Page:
Press "Enter" to skip to content

Hoskins ignites talks for biodiesel minimum with new bill

  

The Missouri Times is previewing pre-filed legislation during the month of December, bringing you an insider’s look at bills that could potentially drive session next year. Follow along with our Legislative Preview series here.


While other states have enacted biodiesel fuel minimums over the past few years, Missouri has yet to do so — despite being one of the largest producers in the country. A new bill filed in the upper chamber for 2021 would change that.

SB 96, pre-filed by Sen. Denny Hoskins, would create the Missouri Made Fuels Act. The bill establishes a minimum for biodiesel in combustion engines in the state of Missouri, beginning at 5 percent from April 2022 through March 2023 and increasing to 10 percent through the next year before settling at 20 percent in 2024.

Hoskins said the bill would help Missouri’s fuel producers while taking concerns about the product into consideration.

“Biodiesel fuel is made with soybean oil or a byproduct of soybeans, while ethanol uses corn,” Hoskins told The Missouri Times. “What my bill would do is establish a biodiesel standard. In the winter months, people are concerned the fuel would gel and not flow as well, and that’s something my bill accounts for; it would phase the biodiesel blend in and only apply for the months from April through October, while the minimum would remain 5 percent in the winter months.” 

Hoskins filed a similar act in the Senate last year, though it didn’t rev enough engines to make it through the abbreviated session. He said he expected the support he had seen with the original bill to carry over into his second attempt.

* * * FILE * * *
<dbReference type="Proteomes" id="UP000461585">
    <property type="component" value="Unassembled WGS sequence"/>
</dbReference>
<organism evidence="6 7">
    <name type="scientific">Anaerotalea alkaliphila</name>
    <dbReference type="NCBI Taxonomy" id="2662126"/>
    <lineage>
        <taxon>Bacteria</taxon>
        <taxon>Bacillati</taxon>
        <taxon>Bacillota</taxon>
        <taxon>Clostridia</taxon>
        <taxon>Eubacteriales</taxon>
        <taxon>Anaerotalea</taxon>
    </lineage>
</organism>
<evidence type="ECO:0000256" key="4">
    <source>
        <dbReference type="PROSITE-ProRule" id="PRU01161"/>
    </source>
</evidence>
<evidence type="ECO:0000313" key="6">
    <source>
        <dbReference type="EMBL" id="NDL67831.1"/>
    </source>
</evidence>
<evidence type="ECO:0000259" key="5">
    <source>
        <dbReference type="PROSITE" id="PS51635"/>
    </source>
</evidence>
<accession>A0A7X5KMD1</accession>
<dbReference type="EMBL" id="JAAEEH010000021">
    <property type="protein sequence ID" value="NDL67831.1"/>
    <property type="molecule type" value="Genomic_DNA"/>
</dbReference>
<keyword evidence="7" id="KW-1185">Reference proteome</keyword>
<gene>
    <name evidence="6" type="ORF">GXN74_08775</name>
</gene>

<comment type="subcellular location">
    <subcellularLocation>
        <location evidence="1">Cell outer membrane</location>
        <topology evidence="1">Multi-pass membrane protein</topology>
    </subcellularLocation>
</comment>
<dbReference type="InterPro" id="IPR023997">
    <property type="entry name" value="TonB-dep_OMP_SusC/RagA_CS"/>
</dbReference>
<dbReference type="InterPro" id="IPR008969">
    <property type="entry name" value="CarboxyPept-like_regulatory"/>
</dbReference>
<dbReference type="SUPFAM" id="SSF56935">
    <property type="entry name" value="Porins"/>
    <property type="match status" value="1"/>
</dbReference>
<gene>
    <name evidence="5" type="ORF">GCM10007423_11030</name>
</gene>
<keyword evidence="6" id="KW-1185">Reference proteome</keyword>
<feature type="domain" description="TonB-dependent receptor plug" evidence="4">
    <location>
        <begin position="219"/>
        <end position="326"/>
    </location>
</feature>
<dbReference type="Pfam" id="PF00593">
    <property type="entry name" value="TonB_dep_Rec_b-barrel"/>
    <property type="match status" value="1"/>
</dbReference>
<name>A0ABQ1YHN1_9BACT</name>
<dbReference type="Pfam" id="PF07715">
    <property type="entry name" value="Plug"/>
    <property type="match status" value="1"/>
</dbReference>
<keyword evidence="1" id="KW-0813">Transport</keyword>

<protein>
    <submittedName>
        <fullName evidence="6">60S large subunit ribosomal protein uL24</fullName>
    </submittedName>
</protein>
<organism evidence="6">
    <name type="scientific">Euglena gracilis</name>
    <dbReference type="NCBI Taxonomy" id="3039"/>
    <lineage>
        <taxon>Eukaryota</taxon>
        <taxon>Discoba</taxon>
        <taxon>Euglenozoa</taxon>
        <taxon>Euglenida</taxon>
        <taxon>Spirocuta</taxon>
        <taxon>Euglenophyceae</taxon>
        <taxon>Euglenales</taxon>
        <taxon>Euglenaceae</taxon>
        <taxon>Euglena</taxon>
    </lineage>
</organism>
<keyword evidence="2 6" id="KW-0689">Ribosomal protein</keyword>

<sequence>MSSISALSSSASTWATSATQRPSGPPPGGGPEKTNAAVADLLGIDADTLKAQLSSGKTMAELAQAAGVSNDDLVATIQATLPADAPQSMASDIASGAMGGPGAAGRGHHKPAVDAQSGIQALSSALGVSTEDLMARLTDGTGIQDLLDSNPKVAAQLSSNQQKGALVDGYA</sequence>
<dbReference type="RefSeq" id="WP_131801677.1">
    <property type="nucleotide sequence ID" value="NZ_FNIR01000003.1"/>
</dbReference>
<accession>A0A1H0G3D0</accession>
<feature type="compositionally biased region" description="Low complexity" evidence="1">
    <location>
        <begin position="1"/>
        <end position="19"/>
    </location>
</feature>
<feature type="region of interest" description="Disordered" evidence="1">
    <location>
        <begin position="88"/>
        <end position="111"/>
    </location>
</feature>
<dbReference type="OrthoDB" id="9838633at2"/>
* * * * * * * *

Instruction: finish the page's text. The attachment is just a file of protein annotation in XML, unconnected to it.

“It’s similar to the bill that I filed last year, which was the first year that we rolled this out. We’ve worked with convenience stores, farming groups, and the petroleum industry. When we talk about ‘Missouri made’ and our reliance on other countries for our fuels and things like that, this is one way to help our local soybean farmers who currently have to sell their product to other states,” he said. 

Casey Wasser, director of policy for the Missouri Soybean Association and a supporter of Hoskin’s bill, said the state was the second-largest producer of biodiesel in the country. 

“We see the Missouri Made Fuels Act as a way to provide stability to an industry that adds 2,500 jobs to Missouri’s economy, and over $50 million annually in state tax revenue,” Wasser said. “If we do not prioritize our rural communities, farmers, and our biodiesel production plants, Missouri will lose out to other states that are.”

Hoskins said enacting the requirement would help Missouri farmers and help bolster the state’s agricultural industry. 

“We have all these other states buying our soybean product, and we’d like to keep it right here at home and create more jobs and add more value to the market, as well as to our farmers,” Hoskins said. “Other states that currently have a biodiesel standard have seen a wide range of success, and it’s brought economic growth to their state. We’re just trying to keep that soybean byproduct here in the state, grow jobs, and grow the economy here in Missouri.”

Senate pre-filing opened at the start of December. The 2021 legislative session begins Jan. 6.